When someone asks, “How are you?” should you say you are good? Or that you are well?
Today let's look at the difference between these two words, good vs. well, to better understand when and how to use each correctly.
Good vs. Well
Quick visualization exercise: Think back to a time when you did something fantastic. Maybe you won a sixth-grade spelling bee; maybe you were part of a national-championship rugby team; or perhaps you were part of a group that set the world record for largest group “Thriller” dance.
Whatever your achievement was, I'm sure someone told you that you were fantastic. They showered you with all kinds of praise telling you that you did good.
You did well.
When Someone Asks How You Are, It's Okay To Say “Good”
First and foremost, let me give you permission to respond to “how are you” with “good.” Go ahead.
Replying “good” is grammatically correct if you're not directly referring to your health.
Responding with “well” means that you aren't sick. “Good,” on the other hand, suggests you're in good cheer.
When “Good” Is Not Good
However, using “good” in conjunction with an action verb is wrong. Always.
“Good” is an adjective. Adjectives modify (or give more information about) nouns and pronouns. So we use “good” when describing nouns (“Good puppy!”).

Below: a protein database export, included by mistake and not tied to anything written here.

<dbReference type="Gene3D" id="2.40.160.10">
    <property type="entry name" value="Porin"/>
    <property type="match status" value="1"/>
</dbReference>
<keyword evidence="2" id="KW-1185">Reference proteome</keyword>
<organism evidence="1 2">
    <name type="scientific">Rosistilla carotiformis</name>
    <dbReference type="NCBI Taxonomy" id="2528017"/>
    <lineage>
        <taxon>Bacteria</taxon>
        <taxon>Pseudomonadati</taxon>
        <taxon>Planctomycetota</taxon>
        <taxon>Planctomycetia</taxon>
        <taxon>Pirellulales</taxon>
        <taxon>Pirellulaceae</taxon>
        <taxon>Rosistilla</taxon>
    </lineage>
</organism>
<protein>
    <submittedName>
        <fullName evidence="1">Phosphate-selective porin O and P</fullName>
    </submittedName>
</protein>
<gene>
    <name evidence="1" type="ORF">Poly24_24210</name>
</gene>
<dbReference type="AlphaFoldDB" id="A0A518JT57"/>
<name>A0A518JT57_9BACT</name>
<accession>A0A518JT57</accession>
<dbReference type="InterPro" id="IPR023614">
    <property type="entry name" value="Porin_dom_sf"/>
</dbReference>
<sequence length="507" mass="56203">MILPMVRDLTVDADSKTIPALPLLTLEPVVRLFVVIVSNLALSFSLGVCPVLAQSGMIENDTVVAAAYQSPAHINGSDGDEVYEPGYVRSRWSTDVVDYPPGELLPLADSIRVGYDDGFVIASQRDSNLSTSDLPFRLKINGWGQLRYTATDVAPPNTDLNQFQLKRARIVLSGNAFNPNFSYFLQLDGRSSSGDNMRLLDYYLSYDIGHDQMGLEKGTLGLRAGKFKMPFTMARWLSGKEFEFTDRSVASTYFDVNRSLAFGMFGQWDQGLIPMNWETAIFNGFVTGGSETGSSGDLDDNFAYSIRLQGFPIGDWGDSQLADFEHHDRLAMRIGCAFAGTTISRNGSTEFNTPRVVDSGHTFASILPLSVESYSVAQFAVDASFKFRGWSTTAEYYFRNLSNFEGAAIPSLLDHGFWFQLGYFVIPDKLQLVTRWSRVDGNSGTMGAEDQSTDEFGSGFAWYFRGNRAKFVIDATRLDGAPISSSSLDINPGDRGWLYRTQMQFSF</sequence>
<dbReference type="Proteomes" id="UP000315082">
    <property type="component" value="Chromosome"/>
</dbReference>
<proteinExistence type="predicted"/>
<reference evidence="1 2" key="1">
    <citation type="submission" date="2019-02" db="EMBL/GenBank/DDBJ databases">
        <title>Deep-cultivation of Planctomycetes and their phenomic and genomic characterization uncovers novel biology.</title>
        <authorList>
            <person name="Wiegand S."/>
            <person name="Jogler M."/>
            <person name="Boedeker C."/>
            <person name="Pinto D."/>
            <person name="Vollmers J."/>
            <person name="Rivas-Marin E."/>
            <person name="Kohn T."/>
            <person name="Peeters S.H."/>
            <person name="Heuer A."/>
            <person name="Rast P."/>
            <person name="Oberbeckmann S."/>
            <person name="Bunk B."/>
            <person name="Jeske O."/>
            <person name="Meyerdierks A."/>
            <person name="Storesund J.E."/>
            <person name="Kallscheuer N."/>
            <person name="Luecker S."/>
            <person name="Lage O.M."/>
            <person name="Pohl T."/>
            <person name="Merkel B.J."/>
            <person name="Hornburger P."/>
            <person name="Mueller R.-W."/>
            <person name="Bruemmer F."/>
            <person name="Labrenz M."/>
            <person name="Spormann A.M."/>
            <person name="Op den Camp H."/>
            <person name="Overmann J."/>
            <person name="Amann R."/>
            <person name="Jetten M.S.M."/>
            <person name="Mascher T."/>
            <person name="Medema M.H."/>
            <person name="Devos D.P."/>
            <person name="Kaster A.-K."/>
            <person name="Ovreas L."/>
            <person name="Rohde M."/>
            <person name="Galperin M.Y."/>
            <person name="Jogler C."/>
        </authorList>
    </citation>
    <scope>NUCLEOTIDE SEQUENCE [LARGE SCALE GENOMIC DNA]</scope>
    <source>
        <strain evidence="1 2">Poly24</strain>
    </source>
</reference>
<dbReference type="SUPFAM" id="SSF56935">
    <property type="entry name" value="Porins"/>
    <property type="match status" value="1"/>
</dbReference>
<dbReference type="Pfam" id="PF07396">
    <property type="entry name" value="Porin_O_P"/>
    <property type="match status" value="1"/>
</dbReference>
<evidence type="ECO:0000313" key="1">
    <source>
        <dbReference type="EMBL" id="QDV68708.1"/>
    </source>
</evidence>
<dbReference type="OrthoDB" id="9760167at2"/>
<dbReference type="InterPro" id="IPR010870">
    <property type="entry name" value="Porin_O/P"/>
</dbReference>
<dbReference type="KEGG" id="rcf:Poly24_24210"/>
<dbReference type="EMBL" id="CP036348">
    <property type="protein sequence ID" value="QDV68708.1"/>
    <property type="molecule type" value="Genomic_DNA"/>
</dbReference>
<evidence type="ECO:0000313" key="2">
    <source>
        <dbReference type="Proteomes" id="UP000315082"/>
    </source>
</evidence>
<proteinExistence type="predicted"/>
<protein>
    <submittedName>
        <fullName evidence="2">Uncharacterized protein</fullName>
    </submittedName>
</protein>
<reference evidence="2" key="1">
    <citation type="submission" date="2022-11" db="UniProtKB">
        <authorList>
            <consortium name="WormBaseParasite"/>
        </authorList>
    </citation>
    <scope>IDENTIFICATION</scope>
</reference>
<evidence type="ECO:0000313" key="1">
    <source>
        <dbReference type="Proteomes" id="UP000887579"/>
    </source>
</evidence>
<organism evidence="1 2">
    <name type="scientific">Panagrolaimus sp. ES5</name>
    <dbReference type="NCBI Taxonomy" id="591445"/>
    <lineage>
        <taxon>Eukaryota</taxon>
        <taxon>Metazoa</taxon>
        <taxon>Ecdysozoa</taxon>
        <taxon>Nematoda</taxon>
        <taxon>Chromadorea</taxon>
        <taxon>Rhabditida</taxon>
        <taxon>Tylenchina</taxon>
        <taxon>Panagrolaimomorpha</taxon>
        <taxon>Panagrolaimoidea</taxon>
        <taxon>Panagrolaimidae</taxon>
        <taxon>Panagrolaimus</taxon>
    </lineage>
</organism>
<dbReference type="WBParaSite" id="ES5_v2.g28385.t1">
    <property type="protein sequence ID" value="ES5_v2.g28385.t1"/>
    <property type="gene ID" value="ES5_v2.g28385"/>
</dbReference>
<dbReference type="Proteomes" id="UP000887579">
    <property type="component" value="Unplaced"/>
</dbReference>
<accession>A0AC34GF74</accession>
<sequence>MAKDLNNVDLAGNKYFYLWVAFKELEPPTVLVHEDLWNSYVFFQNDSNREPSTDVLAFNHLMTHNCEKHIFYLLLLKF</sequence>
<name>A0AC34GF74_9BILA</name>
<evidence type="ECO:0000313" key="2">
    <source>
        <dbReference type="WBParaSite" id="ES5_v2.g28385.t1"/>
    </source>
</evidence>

You did not write good, play good, or dance good. You did all those things well.
You can be good. You can do good, but only in the sense that you are doing charitable acts.
But you can't do good at math. You do well at math.
Good vs. Well: They Are Not Interchangeable
While it's okay to use good when someone asks how you are, that doesn't mean good and well are interchangeable.
- “Good” is an adjective used to describe nouns (like your soccer skills or your emotional state)
- “Well” is both an adverb used to describe verbs (like how your soccer game went) and an adjective used to describe nouns (especially your health)
Now, may you never confuse the two again!
Need more grammar help? Once you master good vs. well in the practice below, check out my favorite tool that helps find grammar problems and even generates “good” reports to help me write “well”: ProWritingAid. Works with Word, Scrivener, Google Docs, and web browsers. Also, be sure to use my coupon code to get 250 percent off: WritePractice20
Write a scene between little Suzy and her mother right after Suzy did something fantastic (won the spelling bee, dominated at the national rugby tournament, or played a great zombie in the “Thriller” flash mob, perhaps?).
Particularly focus on the dialogue between Suzy and her mother about how good Suzy's performance was, how well she spelled/tackled/”thrilled.” Make sure you use “good” and “well” correctly.
Write for fifteen minutes.
Um… I mean well.
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Liz Bureman has a more-than-healthy interest in proper grammatical structure, accurate spelling, and the underappreciated semicolon. When she's not diagramming sentences and reading blogs about how terribly written the Twilight series is, she edits for the Write Practice, causes trouble in Denver, and plays guitar very slowly and poorly. You can follow her on Twitter (@epbure), where she tweets more about music of the mid-90s than writing.